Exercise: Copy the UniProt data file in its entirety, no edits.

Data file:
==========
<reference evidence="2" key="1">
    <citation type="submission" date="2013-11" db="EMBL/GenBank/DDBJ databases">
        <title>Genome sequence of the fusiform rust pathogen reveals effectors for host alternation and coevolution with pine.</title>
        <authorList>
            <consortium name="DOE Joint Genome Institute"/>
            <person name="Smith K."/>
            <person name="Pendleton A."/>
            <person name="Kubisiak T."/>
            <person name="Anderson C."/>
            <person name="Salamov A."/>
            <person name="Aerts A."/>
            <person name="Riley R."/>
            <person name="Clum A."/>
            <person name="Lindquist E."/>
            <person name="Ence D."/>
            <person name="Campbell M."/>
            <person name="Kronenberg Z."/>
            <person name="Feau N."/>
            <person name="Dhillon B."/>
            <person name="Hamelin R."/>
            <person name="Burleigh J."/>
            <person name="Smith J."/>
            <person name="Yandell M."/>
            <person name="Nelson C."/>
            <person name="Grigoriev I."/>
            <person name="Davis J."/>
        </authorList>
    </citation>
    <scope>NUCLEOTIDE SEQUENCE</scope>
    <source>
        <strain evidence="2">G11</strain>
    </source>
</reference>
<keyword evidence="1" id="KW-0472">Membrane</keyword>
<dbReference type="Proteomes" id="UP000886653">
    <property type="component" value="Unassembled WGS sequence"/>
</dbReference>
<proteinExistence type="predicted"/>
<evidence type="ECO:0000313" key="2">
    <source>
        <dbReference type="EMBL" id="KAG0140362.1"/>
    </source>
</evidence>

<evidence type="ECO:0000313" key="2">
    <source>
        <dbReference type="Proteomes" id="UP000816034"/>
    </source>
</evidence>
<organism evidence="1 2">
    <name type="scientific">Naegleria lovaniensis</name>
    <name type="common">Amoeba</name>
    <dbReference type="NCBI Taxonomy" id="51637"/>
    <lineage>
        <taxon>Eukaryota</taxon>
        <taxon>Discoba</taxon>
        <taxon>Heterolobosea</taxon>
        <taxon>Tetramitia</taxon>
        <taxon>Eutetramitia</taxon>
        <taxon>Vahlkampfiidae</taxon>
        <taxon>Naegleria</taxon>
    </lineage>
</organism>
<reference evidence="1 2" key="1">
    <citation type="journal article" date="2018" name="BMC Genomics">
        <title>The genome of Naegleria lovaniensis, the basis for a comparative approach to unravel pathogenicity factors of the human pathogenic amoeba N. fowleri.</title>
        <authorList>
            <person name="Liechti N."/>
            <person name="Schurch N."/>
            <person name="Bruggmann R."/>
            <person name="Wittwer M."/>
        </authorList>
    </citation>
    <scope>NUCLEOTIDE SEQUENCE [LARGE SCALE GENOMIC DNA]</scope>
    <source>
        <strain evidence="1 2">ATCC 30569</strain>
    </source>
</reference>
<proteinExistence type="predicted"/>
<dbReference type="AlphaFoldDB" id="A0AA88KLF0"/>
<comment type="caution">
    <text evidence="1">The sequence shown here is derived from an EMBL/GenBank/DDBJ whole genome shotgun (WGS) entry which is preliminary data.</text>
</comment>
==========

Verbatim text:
<reference evidence="2" key="1">
    <citation type="submission" date="2013-11" db="EMBL/GenBank/DDBJ databases">
        <title>Genome sequence of the fusiform rust pathogen reveals effectors for host alternation and coevolution with pine.</title>
        <authorList>
            <consortium name="DOE Joint Genome Institute"/>
            <person name="Smith K."/>
            <person name="Pendleton A."/>
            <person name="Kubisiak T."/>
            <person name="Anderson C."/>
            <person name="Salamov A."/>
            <person name="Aerts A."/>
            <person name="Riley R."/>
            <person name="Clum A."/>
            <person name="Lindquist E."/>
            <person name="Ence D."/>
            <person name="Campbell M."/>
            <person name="Kronenberg Z."/>
            <person name="Feau N."/>
            <person name="Dhillon B."/>
            <person name="Hamelin R."/>
            <person name="Burleigh J."/>
            <person name="Smith J."/>
            <person name="Yandell M."/>
            <person name="Nelson C."/>
            <person name="Grigoriev I."/>
            <person name="Davis J."/>
        </authorList>
    </citation>
    <scope>NUCLEOTIDE SEQUENCE</scope>
    <source>
        <strain evidence="2">G11</strain>
    </source>
</reference>
<keyword evidence="1" id="KW-0472">Membrane</keyword>
<dbReference type="Proteomes" id="UP000886653">
    <property type="component" value="Unassembled WGS sequence"/>
</dbReference>
<proteinExistence type="predicted"/>
<evidence type="ECO:0000313" key="2">
    <source>
        <dbReference type="EMBL" id="KAG0140362.1"/>
    </source>
</evidence>

<evidence type="ECO:0000313" key="2">
    <source>
        <dbReference type="Proteomes" id="UP000816034"/>
    </source>
</evidence>
<organism evidence="1 2">
    <name type="scientific">Naegleria lovaniensis</name>
    <name type="common">Amoeba</name>
    <dbReference type="NCBI Taxonomy" id="51637"/>
    <lineage>
        <taxon>Eukaryota</taxon>
        <taxon>Discoba</taxon>
        <taxon>Heterolobosea</taxon>
        <taxon>Tetramitia</taxon>
        <taxon>Eutetramitia</taxon>
        <taxon>Vahlkampfiidae</taxon>
        <taxon>Naegleria</taxon>
    </lineage>
</organism>
<reference evidence="1 2" key="1">
    <citation type="journal article" date="2018" name="BMC Genomics">
        <title>The genome of Naegleria lovaniensis, the basis for a comparative approach to unravel pathogenicity factors of the human pathogenic amoeba N. fowleri.</title>
        <authorList>
            <person name="Liechti N."/>
            <person name="Schurch N."/>
            <person name="Bruggmann R."/>
            <person name="Wittwer M."/>
        </authorList>
    </citation>
    <scope>NUCLEOTIDE SEQUENCE [LARGE SCALE GENOMIC DNA]</scope>
    <source>
        <strain evidence="1 2">ATCC 30569</strain>
    </source>
</reference>
<proteinExistence type="predicted"/>
<dbReference type="AlphaFoldDB" id="A0AA88KLF0"/>
<comment type="caution">
    <text evidence="1">The sequence shown here is derived from an EMBL/GenBank/DDBJ whole genome shotgun (WGS) entry which is preliminary data.</text>
</comment>